As coronavirus cases surge again across the United States, many inoculated people are losing patience with vaccine holdouts who they say are neglecting a civic duty or clinging to misinformation even as new patients arrive in emergency rooms and the nation renews mask advisories.
Barely a month ago, the country seemed to be exiting the pandemic, and a sense of celebration was palpable. Now, many vaccinated people fear for their unvaccinated children and worry that they themselves are still at risk of infection. Rising case rates are upending plans for school and workplace reopenings, and threatening another wave of infections that may overwhelm hospitals.
The mounting anger is contributing to political support for more coercive measures. Scientists, business leaders and government officials are calling for vaccine mandates — if not by the federal government, then by local jurisdictions, schools, employers and businesses.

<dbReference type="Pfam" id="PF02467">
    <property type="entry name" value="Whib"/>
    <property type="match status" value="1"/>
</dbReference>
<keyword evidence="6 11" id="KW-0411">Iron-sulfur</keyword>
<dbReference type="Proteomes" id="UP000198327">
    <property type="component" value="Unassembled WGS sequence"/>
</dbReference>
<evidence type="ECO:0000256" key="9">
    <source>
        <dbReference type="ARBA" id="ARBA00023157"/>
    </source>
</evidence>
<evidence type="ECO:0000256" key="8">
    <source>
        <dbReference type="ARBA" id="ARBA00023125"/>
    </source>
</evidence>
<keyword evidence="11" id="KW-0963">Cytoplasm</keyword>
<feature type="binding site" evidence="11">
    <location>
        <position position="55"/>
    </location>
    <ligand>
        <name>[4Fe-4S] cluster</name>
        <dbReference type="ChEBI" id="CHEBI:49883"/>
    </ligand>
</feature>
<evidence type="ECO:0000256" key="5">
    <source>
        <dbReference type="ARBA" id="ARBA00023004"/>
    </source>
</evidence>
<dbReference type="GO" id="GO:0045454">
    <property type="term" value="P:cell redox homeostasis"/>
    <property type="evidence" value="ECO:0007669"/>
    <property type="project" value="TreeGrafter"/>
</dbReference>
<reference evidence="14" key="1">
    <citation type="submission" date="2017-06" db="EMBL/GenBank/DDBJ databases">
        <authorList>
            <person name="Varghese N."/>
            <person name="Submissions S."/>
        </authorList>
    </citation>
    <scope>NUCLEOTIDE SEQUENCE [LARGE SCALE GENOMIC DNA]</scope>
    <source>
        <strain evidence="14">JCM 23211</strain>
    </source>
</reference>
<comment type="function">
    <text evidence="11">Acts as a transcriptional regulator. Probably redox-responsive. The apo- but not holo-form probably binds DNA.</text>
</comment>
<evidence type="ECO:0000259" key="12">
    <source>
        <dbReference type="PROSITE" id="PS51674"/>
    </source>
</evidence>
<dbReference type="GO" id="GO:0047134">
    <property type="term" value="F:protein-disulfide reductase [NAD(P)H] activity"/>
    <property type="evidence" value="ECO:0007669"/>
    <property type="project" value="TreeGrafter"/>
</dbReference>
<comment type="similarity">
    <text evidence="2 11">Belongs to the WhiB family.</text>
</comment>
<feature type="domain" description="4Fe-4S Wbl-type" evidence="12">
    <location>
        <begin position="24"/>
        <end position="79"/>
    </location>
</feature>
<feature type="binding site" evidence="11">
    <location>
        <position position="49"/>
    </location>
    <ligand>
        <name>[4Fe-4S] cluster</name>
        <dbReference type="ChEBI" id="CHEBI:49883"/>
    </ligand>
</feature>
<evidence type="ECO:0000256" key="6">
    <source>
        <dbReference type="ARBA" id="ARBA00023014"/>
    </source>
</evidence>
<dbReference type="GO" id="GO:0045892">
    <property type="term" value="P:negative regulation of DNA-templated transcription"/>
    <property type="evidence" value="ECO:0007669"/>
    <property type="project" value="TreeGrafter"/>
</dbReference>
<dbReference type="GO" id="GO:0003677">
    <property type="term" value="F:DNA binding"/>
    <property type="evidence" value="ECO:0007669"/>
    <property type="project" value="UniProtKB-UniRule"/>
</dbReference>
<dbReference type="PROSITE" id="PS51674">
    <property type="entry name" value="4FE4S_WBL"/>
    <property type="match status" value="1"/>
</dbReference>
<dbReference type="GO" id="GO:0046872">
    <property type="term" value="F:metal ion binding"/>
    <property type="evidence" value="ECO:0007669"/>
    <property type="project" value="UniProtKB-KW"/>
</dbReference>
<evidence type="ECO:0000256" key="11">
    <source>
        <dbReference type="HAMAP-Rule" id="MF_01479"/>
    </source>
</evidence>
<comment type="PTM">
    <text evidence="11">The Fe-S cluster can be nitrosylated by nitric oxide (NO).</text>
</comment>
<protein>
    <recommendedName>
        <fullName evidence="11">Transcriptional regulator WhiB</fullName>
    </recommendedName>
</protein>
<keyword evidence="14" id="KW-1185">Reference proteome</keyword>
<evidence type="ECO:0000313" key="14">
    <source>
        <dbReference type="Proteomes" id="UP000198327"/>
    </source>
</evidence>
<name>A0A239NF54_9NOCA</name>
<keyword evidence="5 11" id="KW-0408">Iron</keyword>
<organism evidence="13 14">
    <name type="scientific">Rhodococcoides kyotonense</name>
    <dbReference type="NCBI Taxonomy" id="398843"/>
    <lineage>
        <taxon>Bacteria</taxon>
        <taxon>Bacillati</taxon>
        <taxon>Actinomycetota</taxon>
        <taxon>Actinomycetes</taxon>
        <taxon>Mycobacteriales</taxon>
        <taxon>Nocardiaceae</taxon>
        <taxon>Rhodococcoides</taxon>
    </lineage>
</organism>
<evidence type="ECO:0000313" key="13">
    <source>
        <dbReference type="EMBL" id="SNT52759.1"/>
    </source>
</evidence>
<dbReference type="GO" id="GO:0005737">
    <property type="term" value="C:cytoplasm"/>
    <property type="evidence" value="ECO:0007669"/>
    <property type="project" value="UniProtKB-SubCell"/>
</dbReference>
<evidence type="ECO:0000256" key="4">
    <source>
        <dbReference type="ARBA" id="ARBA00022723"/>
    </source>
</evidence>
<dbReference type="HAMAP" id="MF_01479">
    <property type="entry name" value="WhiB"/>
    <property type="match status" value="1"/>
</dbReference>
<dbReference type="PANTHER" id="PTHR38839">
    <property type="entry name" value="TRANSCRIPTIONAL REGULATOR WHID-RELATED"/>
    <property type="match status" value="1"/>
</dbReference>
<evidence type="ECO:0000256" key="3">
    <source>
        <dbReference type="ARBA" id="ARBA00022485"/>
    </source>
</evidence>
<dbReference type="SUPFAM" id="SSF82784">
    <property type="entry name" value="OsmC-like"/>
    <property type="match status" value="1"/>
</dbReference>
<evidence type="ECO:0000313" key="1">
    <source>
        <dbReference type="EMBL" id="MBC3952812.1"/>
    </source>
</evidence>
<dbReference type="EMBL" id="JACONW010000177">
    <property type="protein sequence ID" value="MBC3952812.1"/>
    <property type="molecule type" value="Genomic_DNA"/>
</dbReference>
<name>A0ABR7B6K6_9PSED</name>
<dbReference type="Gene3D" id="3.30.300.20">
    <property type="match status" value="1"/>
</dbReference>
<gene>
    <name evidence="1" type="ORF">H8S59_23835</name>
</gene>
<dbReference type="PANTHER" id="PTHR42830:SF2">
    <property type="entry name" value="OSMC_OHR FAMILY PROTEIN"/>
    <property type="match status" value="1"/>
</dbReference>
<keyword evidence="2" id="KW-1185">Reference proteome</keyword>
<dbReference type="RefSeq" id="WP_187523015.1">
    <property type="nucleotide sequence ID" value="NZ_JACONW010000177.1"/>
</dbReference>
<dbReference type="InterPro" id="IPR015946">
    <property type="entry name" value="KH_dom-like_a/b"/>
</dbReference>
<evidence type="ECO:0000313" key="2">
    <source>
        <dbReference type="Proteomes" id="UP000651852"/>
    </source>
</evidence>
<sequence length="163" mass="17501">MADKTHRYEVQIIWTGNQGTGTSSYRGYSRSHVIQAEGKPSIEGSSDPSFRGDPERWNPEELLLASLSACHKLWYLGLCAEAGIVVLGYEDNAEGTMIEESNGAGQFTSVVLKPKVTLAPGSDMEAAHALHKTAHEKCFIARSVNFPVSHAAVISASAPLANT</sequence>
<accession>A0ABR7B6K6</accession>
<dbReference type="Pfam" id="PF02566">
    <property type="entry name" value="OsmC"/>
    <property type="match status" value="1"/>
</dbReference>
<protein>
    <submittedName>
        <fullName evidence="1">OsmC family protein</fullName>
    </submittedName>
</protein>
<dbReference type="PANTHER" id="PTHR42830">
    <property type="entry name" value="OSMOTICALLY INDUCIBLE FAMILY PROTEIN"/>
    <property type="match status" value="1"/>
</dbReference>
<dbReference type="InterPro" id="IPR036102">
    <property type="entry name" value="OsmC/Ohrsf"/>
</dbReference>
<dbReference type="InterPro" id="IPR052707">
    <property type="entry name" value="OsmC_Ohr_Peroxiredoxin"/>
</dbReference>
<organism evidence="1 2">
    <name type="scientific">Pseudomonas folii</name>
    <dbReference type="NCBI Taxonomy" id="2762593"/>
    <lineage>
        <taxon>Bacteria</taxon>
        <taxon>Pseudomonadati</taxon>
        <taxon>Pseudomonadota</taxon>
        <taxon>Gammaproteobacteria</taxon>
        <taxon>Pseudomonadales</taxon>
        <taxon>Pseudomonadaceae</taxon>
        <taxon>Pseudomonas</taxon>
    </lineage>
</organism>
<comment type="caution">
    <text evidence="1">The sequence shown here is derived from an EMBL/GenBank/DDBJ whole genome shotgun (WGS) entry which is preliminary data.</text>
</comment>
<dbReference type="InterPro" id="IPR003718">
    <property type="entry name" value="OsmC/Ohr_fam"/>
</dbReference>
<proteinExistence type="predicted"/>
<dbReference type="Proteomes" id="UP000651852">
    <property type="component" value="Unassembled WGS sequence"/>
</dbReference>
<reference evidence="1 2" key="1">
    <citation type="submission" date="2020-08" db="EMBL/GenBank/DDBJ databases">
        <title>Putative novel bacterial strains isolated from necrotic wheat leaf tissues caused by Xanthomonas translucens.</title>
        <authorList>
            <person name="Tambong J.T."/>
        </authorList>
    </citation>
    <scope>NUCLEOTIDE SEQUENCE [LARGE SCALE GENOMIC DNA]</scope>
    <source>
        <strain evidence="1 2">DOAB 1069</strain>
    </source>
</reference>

And frustration is straining relations even within closely knit families.
Josh Perldeiner, 36, a public defender in Connecticut who has a 2-year-old son, was fully vaccinated by mid-May. But a close relative, who visits frequently, has refused to get the shots, although he and other family members have urged her to do so.
She recently tested positive for the virus after traveling to Florida, where hospitals are filling with Covid-19 patients. Now Mr. Perldeiner worries that his son may have been exposed.
“It goes beyond just putting us at risk,” he said. As infections rise, he added, “I feel like we’re at that same precipice as just a year ago, where people don’t care if more people die.”
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